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    ABSTRACT: For the present study, two polymorphisms, xeroderma pigmentosum, complementation group D (XPD) Lys751Gln and RAD51 135G/C were studied with regard to bladder cancer. For XPD Lys751Gln polymorphism, an increased risk of bladder cancer was found to be associated with the Gln variant allele (odds ratio [OR]=1.86, 95% confidence interval [CI]=1.27-2.73), on taking AA (Lys/Lys) as the referent genotype. In males, the XPD 751C (Gln) allele was found to be associated with a significantly increased risk (OR=2.33, 95% CI=1.52-3.56). The inhabitants of rural areas showed a significantly increased risk with the XPD Gln allele (OR=2.59, 95% CI=1.46-4.62) when compared with those of urban areas. In smokers (OR=5.30, 95% CI=2.42-11.68), alcohol drinkers (OR=4.33, 95% CI=2.17-8.70), and nonvegetarians (OR=2.21, 95% CI=1.26-3.87), the XPD Gln allele showed a significantly increased risk toward bladder cancer. For RAD51 135G/C polymorphism, no significant difference was observed in the allelic and genotypic frequencies. Even after stratification, no significant association could be seen. After stratifying histopathologically, the RAD51 CC genotype was associted with decreased risk in subjects having superficial stage (OR=0.51, 95% CI=0.27-0.99) and with those having G2 grade (OR=0.24, 95% CI=0.09-0.62) of bladder cancer. XPD polymorphism may be a predisposing factor, but the same cannot be said for RAD51 gene polymorphism.
    DNA and cell biology 07/2011; 31(2):199-210. DOI:10.1089/dna.2011.1283 · 2.06 Impact Factor
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    • "The protective effect of the total dietary fiber intake on breast cancer risk is in agreement with previous epidemiological studies. Seven case–control studies published recently (Graham et al., 1991; Baghurst and Rohan, 1994; Yuan et al., 1995; Freudenheim et al., 1996; De Stefani et al., 1997b; Ronco et al., 1999; Shaham et al., 2006) and six prospective cohort studies (Rohan et al., 1993; Holmes et al., 2004; Mattisson et al., 2004; Cade et al., 2007; Suzuki et al., 2008; Park et al., 2009) have suggested an inverse association between dietary fiber intake and breast cancer risk. "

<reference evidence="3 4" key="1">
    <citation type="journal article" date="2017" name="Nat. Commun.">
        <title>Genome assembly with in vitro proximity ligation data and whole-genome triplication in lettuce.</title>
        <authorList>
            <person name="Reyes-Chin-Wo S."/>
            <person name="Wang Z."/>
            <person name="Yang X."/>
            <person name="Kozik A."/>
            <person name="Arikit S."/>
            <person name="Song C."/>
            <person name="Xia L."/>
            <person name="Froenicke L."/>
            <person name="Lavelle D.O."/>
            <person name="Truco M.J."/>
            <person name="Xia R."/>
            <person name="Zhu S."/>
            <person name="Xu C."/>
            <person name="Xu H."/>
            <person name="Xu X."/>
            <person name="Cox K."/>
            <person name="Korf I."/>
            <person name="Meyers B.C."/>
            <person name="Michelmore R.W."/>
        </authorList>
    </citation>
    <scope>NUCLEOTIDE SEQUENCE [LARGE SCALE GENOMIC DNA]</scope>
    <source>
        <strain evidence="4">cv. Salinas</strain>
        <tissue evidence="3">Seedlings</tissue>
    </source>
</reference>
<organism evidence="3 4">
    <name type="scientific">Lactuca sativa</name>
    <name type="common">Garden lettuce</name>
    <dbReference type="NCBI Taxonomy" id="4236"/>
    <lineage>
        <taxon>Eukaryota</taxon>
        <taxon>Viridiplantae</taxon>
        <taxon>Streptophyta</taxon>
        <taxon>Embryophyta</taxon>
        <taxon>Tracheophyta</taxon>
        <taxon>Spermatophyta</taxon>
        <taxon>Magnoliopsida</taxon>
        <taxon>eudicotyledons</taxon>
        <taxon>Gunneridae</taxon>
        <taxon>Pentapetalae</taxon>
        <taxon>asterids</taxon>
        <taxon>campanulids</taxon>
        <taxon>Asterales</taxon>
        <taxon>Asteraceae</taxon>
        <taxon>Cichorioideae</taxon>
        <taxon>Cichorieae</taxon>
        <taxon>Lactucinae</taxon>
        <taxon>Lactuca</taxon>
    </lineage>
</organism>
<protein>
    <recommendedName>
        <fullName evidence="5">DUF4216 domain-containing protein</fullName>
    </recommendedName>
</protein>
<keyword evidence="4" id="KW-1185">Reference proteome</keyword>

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    ABSTRACT: There is few data on the association between dietary fiber intake and estrogen receptor (ER)/progesterone receptor (PR)-defined breast cancer risk. The present study aimed to investigate the associations between total dietary fiber and dietary fiber fractions intake and breast cancer risk by ER and PR status in a hospital-based case-control study among Chinese women. Four hundred and thirty-eight cases with primary breast cancer were consecutively recruited from June 2007 to August 2008 and frequency matched to 438 controls by age (5-year interval) and residence (rural/urban). A validated food frequency questionnaire was used to assess the dietary intake through a face-to-face interview. Unconditional logistic regression models were used to estimate odds ratios (ORs) and 95% confidence interval (CI) after adjusting for various potential confounders. A statistically significant inverse association was found between total dietary fiber and fiber fractions intake and breast cancer risk. The adjusted ORs (95% CIs) for the highest versus the lowest quartile of intake were 0.31 (0.20-0.47) for total dietary fiber, 0.73 (0.48-1.11) for soy fiber, 0.48 (0.22-0.97) for vegetable fiber and 0.54 (0.31-0.92) for fruit fiber. No association was observed for cereal fiber intake and risk. An inverse association between dietary fiber intake and breast cancer risk was observed in ER+, ER-, PR+, ER+PR+ and ER-PR+ tumors. Our results suggest that consumption of total dietary fiber and fiber from vegetable and fruit was inversely associated with breast cancer risk. These inverse associations were more prominent in some subtypes of ER and PR breast cancers.
    European journal of clinical nutrition 05/2011; 65(8):929-36. DOI:10.1038/ejcn.2011.57 · 2.71 Impact Factor